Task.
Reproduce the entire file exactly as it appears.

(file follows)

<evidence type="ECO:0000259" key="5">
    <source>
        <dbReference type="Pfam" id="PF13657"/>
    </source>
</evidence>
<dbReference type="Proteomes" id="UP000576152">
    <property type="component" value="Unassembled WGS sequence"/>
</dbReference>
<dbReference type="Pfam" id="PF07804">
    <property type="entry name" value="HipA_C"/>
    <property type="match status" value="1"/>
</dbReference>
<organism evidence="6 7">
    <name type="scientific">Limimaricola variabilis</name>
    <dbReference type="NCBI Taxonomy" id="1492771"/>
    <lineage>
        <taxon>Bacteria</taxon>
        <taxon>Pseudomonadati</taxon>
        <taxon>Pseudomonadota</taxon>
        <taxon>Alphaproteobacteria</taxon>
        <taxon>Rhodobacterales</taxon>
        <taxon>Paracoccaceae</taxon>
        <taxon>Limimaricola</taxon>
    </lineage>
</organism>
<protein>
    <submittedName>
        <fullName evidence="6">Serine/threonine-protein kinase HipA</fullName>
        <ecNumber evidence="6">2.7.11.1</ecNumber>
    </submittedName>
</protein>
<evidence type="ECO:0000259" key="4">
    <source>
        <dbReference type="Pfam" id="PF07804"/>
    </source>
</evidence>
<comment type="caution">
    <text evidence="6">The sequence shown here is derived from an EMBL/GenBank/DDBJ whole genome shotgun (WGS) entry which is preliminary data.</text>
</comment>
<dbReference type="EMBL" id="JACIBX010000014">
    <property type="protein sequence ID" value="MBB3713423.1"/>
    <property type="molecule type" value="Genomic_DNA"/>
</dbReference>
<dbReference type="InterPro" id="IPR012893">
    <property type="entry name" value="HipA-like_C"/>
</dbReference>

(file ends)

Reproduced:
<evidence type="ECO:0000259" key="5">
    <source>
        <dbReference type="Pfam" id="PF13657"/>
    </source>
</evidence>
<dbReference type="Proteomes" id="UP000576152">
    <property type="component" value="Unassembled WGS sequence"/>
</dbReference>
<dbReference type="Pfam" id="PF07804">
    <property type="entry name" value="HipA_C"/>
    <property type="match status" value="1"/>
</dbReference>
<organism evidence="6 7">
    <name type="scientific">Limimaricola variabilis</name>
    <dbReference type="NCBI Taxonomy" id="1492771"/>
    <lineage>
        <taxon>Bacteria</taxon>
        <taxon>Pseudomonadati</taxon>
        <taxon>Pseudomonadota</taxon>
        <taxon>Alphaproteobacteria</taxon>
        <taxon>Rhodobacterales</taxon>
        <taxon>Paracoccaceae</taxon>
        <taxon>Limimaricola</taxon>
    </lineage>
</organism>
<protein>
    <submittedName>
        <fullName evidence="6">Serine/threonine-protein kinase HipA</fullName>
        <ecNumber evidence="6">2.7.11.1</ecNumber>
    </submittedName>
</protein>
<evidence type="ECO:0000259" key="4">
    <source>
        <dbReference type="Pfam" id="PF07804"/>
    </source>
</evidence>
<comment type="caution">
    <text evidence="6">The sequence shown here is derived from an EMBL/GenBank/DDBJ whole genome shotgun (WGS) entry which is preliminary data.</text>
</comment>
<dbReference type="EMBL" id="JACIBX010000014">
    <property type="protein sequence ID" value="MBB3713423.1"/>
    <property type="molecule type" value="Genomic_DNA"/>
</dbReference>
<dbReference type="InterPro" id="IPR012893">
    <property type="entry name" value="HipA-like_C"/>
</dbReference>